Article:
Why did you choose a career in copywriting and how did you get into it?
I started out in PR and really enjoyed the writing side of it. So when I set up my own PR consultancy I began taking on copy projects as well as PR campaigns. Despite having great PR clients such as Puma and Bacardi Breezer, I preferred copywriting. So after a few years I stopped doing PR and focused on copywriting, and have done ever since.
What work are you most proud of?
Recently, I wrote some reports for World Vision, a charity that works with the world’s poorest communities to improve children’s lives. As much as I enjoy the commercial aspect of copywriting, it felt good to be helping an organisation that gives such fundamental support to so many young people.
What piece of copy do you really wish you’d written?
I’d love to have written the Volkswagen ‘Think small’ ad. Not just because it was so clever and successful, but because it would have meant working in New York in the glorious Mad Men era. More recently, I thought the script for Dollar Shave Club’s launch video was brilliant. It gets all the product points across in a memorable way, and in a tone of voice that’s perfect for the target market. And it looked as if they had a really good laugh during filming!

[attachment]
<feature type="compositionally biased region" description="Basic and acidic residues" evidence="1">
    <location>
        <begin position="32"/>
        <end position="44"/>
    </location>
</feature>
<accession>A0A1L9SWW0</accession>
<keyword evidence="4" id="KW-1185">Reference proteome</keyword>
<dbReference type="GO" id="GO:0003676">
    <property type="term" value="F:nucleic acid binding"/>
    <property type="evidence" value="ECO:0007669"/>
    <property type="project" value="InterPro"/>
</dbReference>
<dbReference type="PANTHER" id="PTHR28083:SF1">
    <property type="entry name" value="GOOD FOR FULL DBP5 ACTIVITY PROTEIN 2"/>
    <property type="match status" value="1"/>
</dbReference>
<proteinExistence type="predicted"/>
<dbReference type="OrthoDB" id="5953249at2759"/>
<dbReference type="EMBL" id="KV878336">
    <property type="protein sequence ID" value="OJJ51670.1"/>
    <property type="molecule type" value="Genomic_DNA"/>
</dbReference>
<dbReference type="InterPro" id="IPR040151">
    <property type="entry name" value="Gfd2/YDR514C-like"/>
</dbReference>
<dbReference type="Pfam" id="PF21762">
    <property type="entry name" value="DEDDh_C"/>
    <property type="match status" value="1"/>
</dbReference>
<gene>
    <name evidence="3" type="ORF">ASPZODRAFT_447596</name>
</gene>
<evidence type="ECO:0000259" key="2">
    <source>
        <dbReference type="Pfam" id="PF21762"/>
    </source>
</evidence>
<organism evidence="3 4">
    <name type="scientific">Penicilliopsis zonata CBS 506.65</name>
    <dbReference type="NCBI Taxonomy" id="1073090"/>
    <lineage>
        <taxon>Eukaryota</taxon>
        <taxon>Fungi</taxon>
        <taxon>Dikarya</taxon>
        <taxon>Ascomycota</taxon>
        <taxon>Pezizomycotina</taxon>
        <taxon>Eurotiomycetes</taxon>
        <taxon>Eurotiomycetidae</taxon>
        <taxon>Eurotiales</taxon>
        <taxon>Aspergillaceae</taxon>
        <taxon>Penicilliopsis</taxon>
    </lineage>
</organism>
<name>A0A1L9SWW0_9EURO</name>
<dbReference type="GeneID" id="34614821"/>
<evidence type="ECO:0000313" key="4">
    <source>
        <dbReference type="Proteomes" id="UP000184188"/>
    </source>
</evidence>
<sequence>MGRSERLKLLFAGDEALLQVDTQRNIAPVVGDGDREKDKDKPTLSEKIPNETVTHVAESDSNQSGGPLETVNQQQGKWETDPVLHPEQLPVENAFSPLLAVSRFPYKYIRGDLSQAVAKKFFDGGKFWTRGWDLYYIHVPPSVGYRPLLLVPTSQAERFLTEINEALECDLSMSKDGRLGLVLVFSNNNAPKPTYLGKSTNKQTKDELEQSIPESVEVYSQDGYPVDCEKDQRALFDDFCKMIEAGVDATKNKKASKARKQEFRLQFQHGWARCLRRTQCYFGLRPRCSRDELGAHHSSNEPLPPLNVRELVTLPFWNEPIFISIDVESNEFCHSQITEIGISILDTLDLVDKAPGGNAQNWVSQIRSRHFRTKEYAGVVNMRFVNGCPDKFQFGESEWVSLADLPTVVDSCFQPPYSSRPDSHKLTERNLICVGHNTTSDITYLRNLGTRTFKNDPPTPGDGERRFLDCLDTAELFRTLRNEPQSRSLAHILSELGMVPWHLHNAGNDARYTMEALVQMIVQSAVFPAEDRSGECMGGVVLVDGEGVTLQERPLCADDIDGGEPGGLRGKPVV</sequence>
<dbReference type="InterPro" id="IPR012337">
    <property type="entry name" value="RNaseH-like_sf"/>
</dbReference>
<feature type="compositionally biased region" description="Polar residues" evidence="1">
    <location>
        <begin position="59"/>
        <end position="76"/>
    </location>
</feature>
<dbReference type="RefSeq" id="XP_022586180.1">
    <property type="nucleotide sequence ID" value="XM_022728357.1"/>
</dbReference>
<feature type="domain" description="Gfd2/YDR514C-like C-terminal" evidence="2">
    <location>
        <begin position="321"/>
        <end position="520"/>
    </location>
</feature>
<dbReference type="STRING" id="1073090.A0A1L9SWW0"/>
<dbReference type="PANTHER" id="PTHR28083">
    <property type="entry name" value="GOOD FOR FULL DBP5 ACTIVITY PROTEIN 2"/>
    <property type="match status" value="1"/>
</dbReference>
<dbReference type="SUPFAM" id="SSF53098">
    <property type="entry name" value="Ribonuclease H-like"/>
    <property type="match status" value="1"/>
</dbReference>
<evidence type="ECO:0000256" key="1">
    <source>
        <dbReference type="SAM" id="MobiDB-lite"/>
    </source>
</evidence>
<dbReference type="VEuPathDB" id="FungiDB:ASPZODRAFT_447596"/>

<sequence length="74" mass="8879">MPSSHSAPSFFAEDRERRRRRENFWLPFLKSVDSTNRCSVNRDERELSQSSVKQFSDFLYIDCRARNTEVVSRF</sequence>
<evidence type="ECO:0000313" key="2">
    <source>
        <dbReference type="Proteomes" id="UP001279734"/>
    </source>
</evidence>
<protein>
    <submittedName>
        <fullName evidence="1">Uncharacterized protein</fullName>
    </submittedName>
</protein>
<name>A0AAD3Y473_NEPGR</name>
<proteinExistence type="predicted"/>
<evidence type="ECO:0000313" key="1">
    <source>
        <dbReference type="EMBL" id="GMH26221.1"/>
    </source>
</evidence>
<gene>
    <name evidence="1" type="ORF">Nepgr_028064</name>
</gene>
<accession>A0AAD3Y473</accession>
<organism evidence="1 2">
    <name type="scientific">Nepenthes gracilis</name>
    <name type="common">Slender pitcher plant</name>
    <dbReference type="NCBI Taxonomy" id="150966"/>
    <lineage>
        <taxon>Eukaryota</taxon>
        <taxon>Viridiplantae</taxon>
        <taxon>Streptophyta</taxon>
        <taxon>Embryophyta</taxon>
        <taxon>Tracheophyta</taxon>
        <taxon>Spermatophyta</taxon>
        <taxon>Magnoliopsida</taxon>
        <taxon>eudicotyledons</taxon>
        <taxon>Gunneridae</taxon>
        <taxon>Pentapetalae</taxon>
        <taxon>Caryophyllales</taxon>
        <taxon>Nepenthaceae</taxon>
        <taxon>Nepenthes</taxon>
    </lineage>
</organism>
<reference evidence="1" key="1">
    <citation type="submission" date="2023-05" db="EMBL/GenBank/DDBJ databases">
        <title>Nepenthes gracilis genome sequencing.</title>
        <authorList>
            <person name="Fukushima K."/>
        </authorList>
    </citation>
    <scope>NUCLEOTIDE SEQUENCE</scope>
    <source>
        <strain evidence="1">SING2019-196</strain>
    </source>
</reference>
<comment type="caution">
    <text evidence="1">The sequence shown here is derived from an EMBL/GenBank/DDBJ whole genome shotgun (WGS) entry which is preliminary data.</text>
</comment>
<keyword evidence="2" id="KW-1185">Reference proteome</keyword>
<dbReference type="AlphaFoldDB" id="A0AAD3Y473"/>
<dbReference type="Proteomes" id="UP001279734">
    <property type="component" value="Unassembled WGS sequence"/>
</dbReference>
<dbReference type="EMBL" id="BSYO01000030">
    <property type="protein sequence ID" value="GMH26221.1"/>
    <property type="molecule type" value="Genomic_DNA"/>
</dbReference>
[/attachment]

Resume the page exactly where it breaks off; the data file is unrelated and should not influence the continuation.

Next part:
What do you do if you hit a bit of writer’s block?
It depends. If it’s long copy I go back a step and do some more planning. I find that if I plan with enough detail the words flow easier when it gets to the writing. I think it can also help to just write something, however clumsy it feels – get something down and then edit it later. If I’m working on conceptual copy I take a break or have a browse on the net about something unrelated, and then tackle it from a completely different angle.
What are your favourite and least favourite writing-related tasks?
My favourite tasks are researching and editing. I love the early stages of a project when you’re digging deep and finding the nuggets of information that will make a difference. And I like it when I’ve got my first rough draft together and can begin fine-tuning. My least favourite task is working out prices for jobs.
Any copywriting pet hates?
I find it a bit irritating when people insist that you shouldn’t start a sentence with ‘and’ or ‘but’.
What’s the best piece of career advice you’ve been given?
Always write for the reader (or viewer or listener). It seems obvious, but it’s easy for the audience and their motivations to slip down the list of priorities. Especially if lots of people are involved in the briefing and approval processes. You can quickly end up with a piece of copy that’s stuffed with information but of no interest to your target market.
What advice would you give to people starting out on a copywriting career?
Ask lots of questions. Whether you’re taking a brief, getting feedback on copy or trying to drum up new business, it always pays to ask lots and listen carefully. You never know what you’ll be writing about next so, even when you’re going about your day-to-day, it’s worth being curious about whatever or whoever you come across. My husband will laugh at this – he says I ask far too many questions.